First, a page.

I spent the rest of my day repeating the tour of conference spaces, guest rooms, and catering procedures at other properties, including The Venetian and the Bellagio, another MGM property.
On my final day in Las Vegas, I visited the Wynn and received a behind-the-scenes look at their thermal scanning technology. I knew that at every property I entered during this trip, my temperature was being passively scanned. That precaution in particular made me feel safe entering various properties. Typically, these cameras were unnoticeable unless I really searched for one. Their job was to ensure that no one entering the property had an elevated body temperature. When an individual tripped the sensor, a variety of protocols were followed, from guiding them toward 24-hour emergency medical technicians on site to sending them directly to the hospital.
For HIPAA reasons (the federal law mandating protections for personal health information), I wasn’t able to watch live, but I watched the attendant keeping an eye on the device live streaming the information collected from visitors entering the building. Unless an incident was happening, the staff member served as a greeter, offering personal protective equipment and hand sanitizer to everyone entering the building. Fortunately, I never saw any more action than that.
As I packed up to head over to McCarran International for my return flight to Kansas City, I reflected on the hospitality I had received over the course of my trip. Countless industry professionals had taken time out of their busy schedules to show me around their properties. They were proud to show how seriously Las Vegas was taking this issue, and over the course of three days, I got to see the full spectrum of safety protocols at properties across the strip.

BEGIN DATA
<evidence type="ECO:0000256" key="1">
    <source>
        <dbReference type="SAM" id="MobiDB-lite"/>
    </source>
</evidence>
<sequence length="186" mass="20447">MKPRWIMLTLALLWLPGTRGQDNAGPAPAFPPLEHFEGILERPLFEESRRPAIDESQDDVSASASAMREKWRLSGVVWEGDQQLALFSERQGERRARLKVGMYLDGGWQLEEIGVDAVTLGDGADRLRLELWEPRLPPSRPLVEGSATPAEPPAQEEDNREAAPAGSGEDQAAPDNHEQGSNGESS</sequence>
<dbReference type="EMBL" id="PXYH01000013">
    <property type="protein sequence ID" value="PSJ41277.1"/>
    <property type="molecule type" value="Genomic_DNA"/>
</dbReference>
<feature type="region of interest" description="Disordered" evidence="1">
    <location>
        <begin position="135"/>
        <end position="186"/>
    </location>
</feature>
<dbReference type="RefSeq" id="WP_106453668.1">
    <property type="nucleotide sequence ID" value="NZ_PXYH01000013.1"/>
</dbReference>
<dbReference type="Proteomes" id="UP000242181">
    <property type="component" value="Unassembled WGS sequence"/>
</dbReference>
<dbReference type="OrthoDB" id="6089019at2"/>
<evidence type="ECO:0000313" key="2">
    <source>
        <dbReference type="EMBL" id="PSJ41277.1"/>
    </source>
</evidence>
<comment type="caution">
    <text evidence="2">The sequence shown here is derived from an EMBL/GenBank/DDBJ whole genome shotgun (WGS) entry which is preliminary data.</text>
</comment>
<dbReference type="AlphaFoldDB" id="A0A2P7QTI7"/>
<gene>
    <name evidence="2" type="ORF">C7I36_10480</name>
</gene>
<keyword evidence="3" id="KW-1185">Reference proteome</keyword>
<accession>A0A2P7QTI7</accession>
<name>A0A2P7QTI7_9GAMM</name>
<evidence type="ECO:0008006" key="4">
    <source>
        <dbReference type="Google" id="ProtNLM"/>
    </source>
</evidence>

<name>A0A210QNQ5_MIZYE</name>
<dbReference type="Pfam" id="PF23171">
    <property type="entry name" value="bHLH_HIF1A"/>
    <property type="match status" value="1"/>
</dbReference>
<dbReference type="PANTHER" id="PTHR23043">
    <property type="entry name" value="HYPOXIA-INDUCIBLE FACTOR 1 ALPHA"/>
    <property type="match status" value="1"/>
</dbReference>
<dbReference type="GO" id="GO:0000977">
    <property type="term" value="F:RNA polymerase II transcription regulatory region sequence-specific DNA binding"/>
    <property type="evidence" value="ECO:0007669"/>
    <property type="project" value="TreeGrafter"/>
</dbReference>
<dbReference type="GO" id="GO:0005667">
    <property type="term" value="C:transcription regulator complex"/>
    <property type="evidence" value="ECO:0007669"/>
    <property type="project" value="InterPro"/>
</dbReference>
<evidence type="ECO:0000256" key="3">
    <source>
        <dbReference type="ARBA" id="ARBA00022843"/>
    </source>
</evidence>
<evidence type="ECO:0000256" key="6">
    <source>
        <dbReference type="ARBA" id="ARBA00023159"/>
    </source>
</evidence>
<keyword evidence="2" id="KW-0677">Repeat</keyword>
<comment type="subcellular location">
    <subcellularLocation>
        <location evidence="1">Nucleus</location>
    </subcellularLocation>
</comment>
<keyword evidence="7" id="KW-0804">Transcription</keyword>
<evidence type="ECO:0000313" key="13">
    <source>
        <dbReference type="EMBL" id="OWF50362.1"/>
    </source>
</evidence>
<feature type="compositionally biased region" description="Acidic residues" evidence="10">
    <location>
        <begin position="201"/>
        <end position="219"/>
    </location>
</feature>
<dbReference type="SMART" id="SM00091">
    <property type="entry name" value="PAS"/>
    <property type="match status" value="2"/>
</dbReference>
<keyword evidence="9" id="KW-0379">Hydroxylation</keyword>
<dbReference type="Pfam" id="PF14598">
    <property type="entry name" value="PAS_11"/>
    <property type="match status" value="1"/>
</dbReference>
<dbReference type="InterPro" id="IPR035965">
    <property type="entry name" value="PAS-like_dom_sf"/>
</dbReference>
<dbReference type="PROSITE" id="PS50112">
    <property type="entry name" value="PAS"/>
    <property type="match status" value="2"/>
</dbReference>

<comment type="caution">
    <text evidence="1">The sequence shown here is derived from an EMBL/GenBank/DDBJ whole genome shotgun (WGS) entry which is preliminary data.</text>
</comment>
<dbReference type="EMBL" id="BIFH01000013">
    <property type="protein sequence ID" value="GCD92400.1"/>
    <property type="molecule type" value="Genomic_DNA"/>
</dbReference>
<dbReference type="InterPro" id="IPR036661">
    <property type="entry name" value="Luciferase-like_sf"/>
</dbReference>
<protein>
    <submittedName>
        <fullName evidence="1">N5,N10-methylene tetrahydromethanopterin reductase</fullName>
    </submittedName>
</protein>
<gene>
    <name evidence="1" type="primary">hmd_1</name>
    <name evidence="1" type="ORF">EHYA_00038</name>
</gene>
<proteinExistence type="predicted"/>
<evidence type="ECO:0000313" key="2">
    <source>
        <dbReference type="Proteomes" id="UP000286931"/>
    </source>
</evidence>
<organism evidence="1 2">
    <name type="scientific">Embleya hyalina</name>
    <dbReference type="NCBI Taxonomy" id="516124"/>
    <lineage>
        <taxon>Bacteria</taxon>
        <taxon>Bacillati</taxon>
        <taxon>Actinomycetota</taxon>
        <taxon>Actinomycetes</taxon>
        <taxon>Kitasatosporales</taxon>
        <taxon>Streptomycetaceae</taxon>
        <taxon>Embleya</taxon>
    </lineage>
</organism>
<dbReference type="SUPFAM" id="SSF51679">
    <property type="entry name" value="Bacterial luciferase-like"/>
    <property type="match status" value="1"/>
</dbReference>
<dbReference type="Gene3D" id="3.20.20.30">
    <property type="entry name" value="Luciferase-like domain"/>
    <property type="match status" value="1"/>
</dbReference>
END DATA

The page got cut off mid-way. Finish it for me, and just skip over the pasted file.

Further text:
The new Las Vegas experience is undoubtedly different, but not in the ways I expected heading into this trip. Where I expected to find a sterile, unwelcoming experience contrary to my expectations for Las Vegas, I found an elevated guest experience. The extra attention paid to cleanliness was evident, and staff seemed even more attentive to the attendee experience wherever I went. As someone who cared a lot about germs before COVID, I can say with confidence that each property I visited felt cleaner than ever before.
I also noticed that the entire experience was “greener.” The countless single-use items that typically fill up a hotel suite, the giveaways on property, and the airline snacks were gone. It’s hard to downplay the amount of waste those small changes avoided. My sources on the food and beverage side confirmed another unexpected benefit of their buffet adaptations: less food waste.
It’s also clear that this downtime has given Las Vegas the opportunity to embrace and roll out technologies that have been in the works for years. The MGM said they had always intended to go “keyless” with their check-in process, but COVID had simply escalated their timeline.
I experienced that same story again and again, from thermal cameras to air filters and more. Many of these “new” precautions were already in the pipeline—this had just been their opportunity to deploy them fully. And technologies that have been around, like the Wynn putting an Amazon Alexa in each room, are being adapted more broadly as the benefits of the device’s contactless voice command interface become more obvious.
I left with an overriding sense that Vegas will be ready. The experience wasn’t the same as before, but after countless visits, I can’t say that any of my trips have been the same. In Las Vegas, I found the “gold standard” for COVID response. If Vegas can be ready, anywhere can.